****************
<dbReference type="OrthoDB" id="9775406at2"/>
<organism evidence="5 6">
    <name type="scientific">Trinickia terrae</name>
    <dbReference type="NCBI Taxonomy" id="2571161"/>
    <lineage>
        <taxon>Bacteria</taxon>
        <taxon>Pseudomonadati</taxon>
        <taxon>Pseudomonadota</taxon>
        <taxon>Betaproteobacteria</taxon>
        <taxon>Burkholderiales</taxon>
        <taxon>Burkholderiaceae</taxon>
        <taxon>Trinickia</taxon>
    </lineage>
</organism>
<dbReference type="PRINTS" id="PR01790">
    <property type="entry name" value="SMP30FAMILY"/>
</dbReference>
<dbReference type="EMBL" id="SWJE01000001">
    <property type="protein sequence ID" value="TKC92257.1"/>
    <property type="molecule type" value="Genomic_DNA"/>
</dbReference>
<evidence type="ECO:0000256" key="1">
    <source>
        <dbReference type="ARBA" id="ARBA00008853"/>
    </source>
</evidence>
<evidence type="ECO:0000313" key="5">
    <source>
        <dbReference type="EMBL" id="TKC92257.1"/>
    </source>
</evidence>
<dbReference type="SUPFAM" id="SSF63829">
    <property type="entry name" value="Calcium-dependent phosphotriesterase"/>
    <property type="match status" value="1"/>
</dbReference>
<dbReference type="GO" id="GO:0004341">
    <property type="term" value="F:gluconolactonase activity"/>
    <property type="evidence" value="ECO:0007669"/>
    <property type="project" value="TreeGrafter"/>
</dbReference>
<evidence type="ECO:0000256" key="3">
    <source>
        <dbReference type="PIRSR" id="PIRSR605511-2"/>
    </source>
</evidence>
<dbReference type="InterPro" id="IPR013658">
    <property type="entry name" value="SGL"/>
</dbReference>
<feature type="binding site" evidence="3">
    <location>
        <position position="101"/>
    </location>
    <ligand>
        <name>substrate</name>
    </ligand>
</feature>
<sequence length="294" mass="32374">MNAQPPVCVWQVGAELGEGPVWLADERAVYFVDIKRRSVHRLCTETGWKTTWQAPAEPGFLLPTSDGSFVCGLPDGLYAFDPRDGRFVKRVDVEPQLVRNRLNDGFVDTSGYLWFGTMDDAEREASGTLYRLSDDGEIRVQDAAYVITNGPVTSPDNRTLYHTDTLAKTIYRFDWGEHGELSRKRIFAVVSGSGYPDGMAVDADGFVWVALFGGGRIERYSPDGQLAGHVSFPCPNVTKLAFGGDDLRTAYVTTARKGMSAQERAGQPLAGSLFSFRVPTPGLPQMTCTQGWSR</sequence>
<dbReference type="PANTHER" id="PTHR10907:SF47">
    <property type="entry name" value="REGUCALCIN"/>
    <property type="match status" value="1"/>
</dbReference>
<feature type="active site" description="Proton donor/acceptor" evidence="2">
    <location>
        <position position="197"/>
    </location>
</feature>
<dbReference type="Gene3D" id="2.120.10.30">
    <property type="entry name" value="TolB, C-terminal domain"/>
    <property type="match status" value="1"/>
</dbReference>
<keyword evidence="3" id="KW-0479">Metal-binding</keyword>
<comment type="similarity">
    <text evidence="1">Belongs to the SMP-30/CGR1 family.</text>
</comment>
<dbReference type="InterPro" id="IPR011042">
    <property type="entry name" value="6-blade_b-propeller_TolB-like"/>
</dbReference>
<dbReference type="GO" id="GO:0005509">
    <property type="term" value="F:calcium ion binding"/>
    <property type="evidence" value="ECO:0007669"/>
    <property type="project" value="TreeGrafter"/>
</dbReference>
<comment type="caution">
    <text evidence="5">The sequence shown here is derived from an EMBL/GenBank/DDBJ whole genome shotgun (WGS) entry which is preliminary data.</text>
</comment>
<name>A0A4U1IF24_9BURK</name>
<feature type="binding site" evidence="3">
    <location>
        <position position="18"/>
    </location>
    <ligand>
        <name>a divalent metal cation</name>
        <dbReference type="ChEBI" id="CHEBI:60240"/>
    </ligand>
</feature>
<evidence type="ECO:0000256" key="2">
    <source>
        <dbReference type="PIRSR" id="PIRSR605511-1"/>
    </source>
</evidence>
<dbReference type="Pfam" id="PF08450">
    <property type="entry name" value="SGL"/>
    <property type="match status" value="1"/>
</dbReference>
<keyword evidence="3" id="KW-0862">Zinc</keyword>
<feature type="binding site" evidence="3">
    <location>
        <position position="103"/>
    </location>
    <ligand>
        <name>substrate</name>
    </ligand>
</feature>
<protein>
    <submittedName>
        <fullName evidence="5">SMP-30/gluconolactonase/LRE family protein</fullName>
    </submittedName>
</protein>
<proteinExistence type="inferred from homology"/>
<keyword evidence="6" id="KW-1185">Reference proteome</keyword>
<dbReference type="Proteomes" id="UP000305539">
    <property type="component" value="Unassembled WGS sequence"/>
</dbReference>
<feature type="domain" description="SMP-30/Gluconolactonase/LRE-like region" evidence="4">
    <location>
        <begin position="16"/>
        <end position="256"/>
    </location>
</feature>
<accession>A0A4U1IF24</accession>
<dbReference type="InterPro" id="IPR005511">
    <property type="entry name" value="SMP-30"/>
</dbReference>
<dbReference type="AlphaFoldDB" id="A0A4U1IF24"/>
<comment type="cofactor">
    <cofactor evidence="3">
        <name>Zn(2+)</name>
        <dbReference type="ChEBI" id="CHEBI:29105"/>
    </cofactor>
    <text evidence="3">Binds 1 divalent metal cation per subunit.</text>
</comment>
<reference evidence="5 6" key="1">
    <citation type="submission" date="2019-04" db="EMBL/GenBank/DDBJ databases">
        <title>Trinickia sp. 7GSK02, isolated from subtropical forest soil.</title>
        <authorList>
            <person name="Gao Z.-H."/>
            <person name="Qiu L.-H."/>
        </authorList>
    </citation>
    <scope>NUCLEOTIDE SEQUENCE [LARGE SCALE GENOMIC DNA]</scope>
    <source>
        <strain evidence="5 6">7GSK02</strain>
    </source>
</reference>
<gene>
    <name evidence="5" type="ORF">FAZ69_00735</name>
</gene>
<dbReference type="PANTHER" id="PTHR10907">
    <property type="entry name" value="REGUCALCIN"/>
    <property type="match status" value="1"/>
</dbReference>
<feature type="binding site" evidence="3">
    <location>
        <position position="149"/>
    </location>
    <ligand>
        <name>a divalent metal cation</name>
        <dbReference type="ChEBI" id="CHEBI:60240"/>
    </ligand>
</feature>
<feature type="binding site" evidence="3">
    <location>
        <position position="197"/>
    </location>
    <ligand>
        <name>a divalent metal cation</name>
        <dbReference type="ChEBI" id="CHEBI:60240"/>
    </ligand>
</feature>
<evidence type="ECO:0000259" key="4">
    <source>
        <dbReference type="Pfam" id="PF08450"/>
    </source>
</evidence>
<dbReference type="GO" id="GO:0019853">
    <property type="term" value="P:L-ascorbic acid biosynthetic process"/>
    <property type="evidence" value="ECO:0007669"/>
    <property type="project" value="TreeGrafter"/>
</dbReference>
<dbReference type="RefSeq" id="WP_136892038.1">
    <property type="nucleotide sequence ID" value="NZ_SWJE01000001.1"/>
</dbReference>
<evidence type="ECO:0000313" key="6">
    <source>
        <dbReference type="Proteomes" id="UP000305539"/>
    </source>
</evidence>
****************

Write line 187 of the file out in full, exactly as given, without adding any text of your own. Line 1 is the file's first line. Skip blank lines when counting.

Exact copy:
    <property type="evidence" value="ECO:0007669"/>